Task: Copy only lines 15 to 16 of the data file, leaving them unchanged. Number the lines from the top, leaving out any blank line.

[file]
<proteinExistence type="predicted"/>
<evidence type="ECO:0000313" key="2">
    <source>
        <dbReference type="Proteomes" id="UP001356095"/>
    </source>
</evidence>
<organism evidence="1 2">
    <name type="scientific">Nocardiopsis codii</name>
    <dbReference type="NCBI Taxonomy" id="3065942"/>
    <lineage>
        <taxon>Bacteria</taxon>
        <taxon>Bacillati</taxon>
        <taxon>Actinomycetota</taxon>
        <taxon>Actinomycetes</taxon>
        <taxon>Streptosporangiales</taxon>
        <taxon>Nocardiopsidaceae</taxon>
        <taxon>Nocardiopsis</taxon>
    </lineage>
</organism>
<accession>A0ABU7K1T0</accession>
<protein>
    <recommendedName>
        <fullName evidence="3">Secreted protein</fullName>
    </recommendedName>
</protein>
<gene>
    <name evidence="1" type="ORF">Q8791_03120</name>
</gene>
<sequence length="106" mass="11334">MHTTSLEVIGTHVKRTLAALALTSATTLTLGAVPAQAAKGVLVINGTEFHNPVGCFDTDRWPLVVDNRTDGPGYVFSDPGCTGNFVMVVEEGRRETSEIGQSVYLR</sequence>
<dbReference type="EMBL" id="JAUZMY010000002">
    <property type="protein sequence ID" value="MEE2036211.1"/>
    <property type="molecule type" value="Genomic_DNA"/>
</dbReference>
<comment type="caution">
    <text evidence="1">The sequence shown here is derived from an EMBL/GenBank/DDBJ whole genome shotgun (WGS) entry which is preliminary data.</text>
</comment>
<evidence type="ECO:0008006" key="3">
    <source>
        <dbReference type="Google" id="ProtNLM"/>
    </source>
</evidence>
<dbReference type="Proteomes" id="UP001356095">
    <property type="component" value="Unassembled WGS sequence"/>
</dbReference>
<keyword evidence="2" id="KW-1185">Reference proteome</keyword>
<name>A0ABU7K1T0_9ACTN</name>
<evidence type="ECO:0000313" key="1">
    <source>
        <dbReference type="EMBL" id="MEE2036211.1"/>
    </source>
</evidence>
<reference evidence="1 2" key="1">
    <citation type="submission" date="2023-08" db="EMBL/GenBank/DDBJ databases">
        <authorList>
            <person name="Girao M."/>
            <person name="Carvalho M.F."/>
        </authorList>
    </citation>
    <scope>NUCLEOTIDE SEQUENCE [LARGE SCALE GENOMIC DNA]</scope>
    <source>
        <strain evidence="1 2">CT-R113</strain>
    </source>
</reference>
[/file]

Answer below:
        <taxon>Streptosporangiales</taxon>
        <taxon>Nocardiopsidaceae</taxon>